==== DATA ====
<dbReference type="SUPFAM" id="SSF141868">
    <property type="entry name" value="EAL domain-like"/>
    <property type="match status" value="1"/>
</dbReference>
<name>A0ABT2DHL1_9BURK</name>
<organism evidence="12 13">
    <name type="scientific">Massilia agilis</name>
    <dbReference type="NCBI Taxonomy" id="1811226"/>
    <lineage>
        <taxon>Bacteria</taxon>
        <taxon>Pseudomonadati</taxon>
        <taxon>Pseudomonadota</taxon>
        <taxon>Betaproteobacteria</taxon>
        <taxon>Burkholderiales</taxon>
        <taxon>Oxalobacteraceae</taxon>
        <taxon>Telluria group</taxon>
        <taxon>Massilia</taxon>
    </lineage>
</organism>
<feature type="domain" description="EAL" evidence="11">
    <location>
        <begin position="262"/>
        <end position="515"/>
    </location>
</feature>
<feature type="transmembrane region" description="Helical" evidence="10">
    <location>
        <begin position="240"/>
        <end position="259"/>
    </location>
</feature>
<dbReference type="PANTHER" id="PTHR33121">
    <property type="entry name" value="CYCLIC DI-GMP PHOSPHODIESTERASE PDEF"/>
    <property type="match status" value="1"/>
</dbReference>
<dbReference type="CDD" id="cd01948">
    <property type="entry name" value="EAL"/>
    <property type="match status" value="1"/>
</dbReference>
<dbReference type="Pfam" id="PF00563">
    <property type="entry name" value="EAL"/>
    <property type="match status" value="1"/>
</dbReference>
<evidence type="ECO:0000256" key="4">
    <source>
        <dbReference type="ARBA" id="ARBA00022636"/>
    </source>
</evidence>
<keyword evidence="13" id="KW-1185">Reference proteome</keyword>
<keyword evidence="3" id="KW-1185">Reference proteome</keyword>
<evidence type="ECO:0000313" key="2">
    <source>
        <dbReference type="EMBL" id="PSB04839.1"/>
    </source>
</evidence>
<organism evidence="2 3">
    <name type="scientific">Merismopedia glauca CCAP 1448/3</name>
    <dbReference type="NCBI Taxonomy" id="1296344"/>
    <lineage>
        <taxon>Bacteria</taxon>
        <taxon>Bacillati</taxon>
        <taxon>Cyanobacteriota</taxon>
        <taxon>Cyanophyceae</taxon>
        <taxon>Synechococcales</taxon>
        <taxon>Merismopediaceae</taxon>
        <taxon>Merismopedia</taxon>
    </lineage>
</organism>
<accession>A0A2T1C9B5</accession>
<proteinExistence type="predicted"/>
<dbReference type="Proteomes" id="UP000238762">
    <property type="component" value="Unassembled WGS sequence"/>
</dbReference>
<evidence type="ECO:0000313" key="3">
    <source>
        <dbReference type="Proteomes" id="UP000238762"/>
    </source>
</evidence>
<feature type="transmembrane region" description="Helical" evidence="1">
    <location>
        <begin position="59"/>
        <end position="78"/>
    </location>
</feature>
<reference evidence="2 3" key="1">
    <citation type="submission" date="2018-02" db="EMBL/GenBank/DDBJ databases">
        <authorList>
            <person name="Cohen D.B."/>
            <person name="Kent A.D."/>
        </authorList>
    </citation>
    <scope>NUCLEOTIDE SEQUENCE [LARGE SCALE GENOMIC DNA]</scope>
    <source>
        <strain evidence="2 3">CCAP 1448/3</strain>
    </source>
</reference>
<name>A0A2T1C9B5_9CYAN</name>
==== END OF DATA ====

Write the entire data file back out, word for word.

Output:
<dbReference type="SUPFAM" id="SSF141868">
    <property type="entry name" value="EAL domain-like"/>
    <property type="match status" value="1"/>
</dbReference>
<name>A0ABT2DHL1_9BURK</name>
<organism evidence="12 13">
    <name type="scientific">Massilia agilis</name>
    <dbReference type="NCBI Taxonomy" id="1811226"/>
    <lineage>
        <taxon>Bacteria</taxon>
        <taxon>Pseudomonadati</taxon>
        <taxon>Pseudomonadota</taxon>
        <taxon>Betaproteobacteria</taxon>
        <taxon>Burkholderiales</taxon>
        <taxon>Oxalobacteraceae</taxon>
        <taxon>Telluria group</taxon>
        <taxon>Massilia</taxon>
    </lineage>
</organism>
<feature type="domain" description="EAL" evidence="11">
    <location>
        <begin position="262"/>
        <end position="515"/>
    </location>
</feature>
<feature type="transmembrane region" description="Helical" evidence="10">
    <location>
        <begin position="240"/>
        <end position="259"/>
    </location>
</feature>
<dbReference type="PANTHER" id="PTHR33121">
    <property type="entry name" value="CYCLIC DI-GMP PHOSPHODIESTERASE PDEF"/>
    <property type="match status" value="1"/>
</dbReference>
<dbReference type="CDD" id="cd01948">
    <property type="entry name" value="EAL"/>
    <property type="match status" value="1"/>
</dbReference>
<dbReference type="Pfam" id="PF00563">
    <property type="entry name" value="EAL"/>
    <property type="match status" value="1"/>
</dbReference>
<evidence type="ECO:0000256" key="4">
    <source>
        <dbReference type="ARBA" id="ARBA00022636"/>
    </source>
</evidence>
<keyword evidence="13" id="KW-1185">Reference proteome</keyword>
<keyword evidence="3" id="KW-1185">Reference proteome</keyword>
<evidence type="ECO:0000313" key="2">
    <source>
        <dbReference type="EMBL" id="PSB04839.1"/>
    </source>
</evidence>
<organism evidence="2 3">
    <name type="scientific">Merismopedia glauca CCAP 1448/3</name>
    <dbReference type="NCBI Taxonomy" id="1296344"/>
    <lineage>
        <taxon>Bacteria</taxon>
        <taxon>Bacillati</taxon>
        <taxon>Cyanobacteriota</taxon>
        <taxon>Cyanophyceae</taxon>
        <taxon>Synechococcales</taxon>
        <taxon>Merismopediaceae</taxon>
        <taxon>Merismopedia</taxon>
    </lineage>
</organism>
<accession>A0A2T1C9B5</accession>
<proteinExistence type="predicted"/>
<dbReference type="Proteomes" id="UP000238762">
    <property type="component" value="Unassembled WGS sequence"/>
</dbReference>
<evidence type="ECO:0000313" key="3">
    <source>
        <dbReference type="Proteomes" id="UP000238762"/>
    </source>
</evidence>
<feature type="transmembrane region" description="Helical" evidence="1">
    <location>
        <begin position="59"/>
        <end position="78"/>
    </location>
</feature>
<reference evidence="2 3" key="1">
    <citation type="submission" date="2018-02" db="EMBL/GenBank/DDBJ databases">
        <authorList>
            <person name="Cohen D.B."/>
            <person name="Kent A.D."/>
        </authorList>
    </citation>
    <scope>NUCLEOTIDE SEQUENCE [LARGE SCALE GENOMIC DNA]</scope>
    <source>
        <strain evidence="2 3">CCAP 1448/3</strain>
    </source>
</reference>
<name>A0A2T1C9B5_9CYAN</name>